What’s apparent from most of the recent podcast stories is that most of their reporters have talked to very few sources and either don’t listen to podcasts themselves or have just started. Most podcast listeners and producers know that the truth is much less interesting: podcasts started out as a niche interest almost a decade ago and have been growing slowly and steadily since. Over many years, growing slowly and steadily adds up.
Smartphone podcast apps and Bluetooth audio in cars have both helped substantially, but both have also been slow, steady progressions that are nowhere near complete. No smartphone app has caused a massive number of new listeners to suddenly flood to podcasts, and people don’t upgrade their cars frequently enough for any automotive media features to cause market booms. A lot of people still listen to podcasts in iTunes, and a lot of cars still don’t have Bluetooth audio. We’ll get there, but it takes a while.
The most likely explanation of these “Podcasts are back!” stories is threefold:
- Serial, an offshoot of This American Life, got a ton of listeners quickly. But This American Life has been the biggest podcast in the world for most of the last decade, so a heavily promoted offshoot becoming very popular doesn’t indicate much about the market as a whole.
- Gimlet Media, a podcast production startup, just raised a bunch of money from investors,3 publicized by their very popular StartUp podcast. StartUp became popular quickly not only because it’s very good, but also because it was started by a very well-known producer of very popular podcasts, including This American Life and Planet Money. Again, not a strong indicator of the overall market.
- Midroll, a big podcast ad broker, talks to the press a lot and has grown well recently. Selling podcast ads is a pain in the ass, producers love the idea of someone else taking care of it, there are very few ad brokers, and Midroll is probably the biggest. But that doesn’t mean there are suddenly far more listeners — it’s just easier to put ads in shows.4
The money and raw numbers have finally gotten investors to pay attention, and investors have a lot of press influence. But podcasts have never exploded and have never died. The truth is that they’ve grown boringly and steadily for almost a decade, and will likely continue to do so. And that’s great!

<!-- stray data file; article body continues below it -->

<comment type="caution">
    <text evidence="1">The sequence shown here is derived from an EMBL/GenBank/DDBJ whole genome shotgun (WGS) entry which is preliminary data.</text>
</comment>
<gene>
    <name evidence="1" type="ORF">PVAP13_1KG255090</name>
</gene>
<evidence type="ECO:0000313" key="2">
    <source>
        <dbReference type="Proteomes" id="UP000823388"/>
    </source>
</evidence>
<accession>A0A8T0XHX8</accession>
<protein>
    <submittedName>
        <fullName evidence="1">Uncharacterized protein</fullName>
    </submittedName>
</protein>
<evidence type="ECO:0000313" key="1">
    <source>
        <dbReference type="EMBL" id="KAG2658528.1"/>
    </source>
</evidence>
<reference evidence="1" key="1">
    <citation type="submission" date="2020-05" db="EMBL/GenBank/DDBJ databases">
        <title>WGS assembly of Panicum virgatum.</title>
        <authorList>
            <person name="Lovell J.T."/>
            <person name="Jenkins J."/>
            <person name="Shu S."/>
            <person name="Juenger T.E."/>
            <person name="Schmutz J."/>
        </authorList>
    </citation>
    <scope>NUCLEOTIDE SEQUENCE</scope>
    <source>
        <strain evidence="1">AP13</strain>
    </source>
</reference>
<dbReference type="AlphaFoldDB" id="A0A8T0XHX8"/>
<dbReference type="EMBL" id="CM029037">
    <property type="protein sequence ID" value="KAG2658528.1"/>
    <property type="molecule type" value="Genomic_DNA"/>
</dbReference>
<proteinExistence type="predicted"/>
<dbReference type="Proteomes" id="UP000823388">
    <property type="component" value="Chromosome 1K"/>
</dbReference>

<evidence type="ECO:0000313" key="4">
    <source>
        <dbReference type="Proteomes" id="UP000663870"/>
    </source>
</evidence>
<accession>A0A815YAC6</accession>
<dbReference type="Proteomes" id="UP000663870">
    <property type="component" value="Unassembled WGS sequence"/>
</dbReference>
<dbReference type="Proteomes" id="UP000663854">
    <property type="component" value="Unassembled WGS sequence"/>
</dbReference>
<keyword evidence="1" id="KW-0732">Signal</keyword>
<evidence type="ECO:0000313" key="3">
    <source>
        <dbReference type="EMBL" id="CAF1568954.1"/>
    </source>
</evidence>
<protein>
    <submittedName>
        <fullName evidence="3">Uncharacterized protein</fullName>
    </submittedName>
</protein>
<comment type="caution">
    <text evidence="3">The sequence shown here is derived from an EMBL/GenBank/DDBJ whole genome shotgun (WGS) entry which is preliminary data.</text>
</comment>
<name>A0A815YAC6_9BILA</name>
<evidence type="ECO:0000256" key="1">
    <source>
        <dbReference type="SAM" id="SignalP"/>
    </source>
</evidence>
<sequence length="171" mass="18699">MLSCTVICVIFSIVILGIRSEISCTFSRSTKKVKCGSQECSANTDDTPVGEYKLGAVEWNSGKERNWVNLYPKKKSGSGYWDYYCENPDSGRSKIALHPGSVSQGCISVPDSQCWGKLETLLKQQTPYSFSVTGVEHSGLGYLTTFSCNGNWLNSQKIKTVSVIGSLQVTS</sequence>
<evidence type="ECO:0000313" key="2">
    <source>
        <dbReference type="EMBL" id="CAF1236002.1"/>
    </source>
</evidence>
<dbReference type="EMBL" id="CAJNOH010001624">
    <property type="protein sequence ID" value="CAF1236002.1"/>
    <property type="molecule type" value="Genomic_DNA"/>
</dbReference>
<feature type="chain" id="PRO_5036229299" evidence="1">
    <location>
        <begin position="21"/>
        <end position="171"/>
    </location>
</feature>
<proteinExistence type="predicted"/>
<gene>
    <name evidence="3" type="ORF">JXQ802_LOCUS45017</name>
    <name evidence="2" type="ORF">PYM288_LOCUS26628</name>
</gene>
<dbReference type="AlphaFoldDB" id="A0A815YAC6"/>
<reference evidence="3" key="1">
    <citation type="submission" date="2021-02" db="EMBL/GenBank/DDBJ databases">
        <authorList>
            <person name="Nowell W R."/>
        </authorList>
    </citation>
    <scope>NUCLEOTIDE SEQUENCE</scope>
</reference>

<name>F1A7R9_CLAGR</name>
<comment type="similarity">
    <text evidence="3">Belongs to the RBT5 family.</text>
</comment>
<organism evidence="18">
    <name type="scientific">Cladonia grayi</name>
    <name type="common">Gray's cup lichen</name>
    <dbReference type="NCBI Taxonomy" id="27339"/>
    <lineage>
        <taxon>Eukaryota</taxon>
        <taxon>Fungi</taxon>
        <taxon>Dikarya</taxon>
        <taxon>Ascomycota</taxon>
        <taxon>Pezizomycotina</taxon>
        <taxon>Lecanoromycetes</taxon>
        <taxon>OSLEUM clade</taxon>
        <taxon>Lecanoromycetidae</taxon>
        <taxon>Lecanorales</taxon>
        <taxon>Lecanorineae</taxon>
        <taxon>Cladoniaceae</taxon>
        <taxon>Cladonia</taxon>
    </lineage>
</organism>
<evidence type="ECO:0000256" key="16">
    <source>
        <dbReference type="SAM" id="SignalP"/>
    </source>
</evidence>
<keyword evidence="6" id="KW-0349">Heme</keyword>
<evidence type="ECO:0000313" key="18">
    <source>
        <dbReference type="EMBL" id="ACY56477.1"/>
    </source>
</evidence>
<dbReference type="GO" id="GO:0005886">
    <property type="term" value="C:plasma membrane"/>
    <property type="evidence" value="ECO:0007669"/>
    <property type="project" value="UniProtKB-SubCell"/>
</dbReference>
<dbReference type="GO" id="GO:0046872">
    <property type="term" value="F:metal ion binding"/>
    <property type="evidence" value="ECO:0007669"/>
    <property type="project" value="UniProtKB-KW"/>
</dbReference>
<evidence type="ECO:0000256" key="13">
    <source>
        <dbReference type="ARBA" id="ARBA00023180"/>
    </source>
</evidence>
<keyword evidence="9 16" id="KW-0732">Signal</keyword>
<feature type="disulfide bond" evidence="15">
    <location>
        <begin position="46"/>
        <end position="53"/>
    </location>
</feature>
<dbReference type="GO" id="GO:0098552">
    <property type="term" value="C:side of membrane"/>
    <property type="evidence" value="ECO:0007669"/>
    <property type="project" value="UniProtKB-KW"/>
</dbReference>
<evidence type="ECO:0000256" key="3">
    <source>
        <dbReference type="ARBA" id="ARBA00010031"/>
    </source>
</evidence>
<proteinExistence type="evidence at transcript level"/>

But what if the hype around these stories builds on itself and starts making itself true, like that terrible profile of my town? Then podcast growth actually might explode.
And that’s even better.
I almost behaved wisely in September when I was interviewed by a WSJ writer, allegedly about people who choose to work at home and what working at home is like in our tech community. I thought appearing in the WSJ may have passing value to Overcast, so I agreed to talk.
But after a long phone call about working at home and the indie Apple business, the reporter kept requesting photos of my office, possessions, and the rest of my house, and kept asking probing questions about the house’s size and layout. I realized that this had nothing to do with actual work, so I bailed out. That turned out to be the right decision. But ideally, I wouldn’t have even taken the first call. ↩︎
Even my “quote” isn’t exactly what I said, but it was close and harmless enough that it wasn’t worth the risk of a correction when they fact-checked it with me. I can’t see the George Washington Bridge from my house, but I could in a previous apartment. ↩︎
Including me. ↩︎
Midroll previously sold our podcast’s ads. If you’ve recently heard a bunch of podcast hosts asking you to take a demographic advertising survey for a chance to win a $100 Amazon gift card, those are Midroll shows — and a big reason we’re not anymore. ↩︎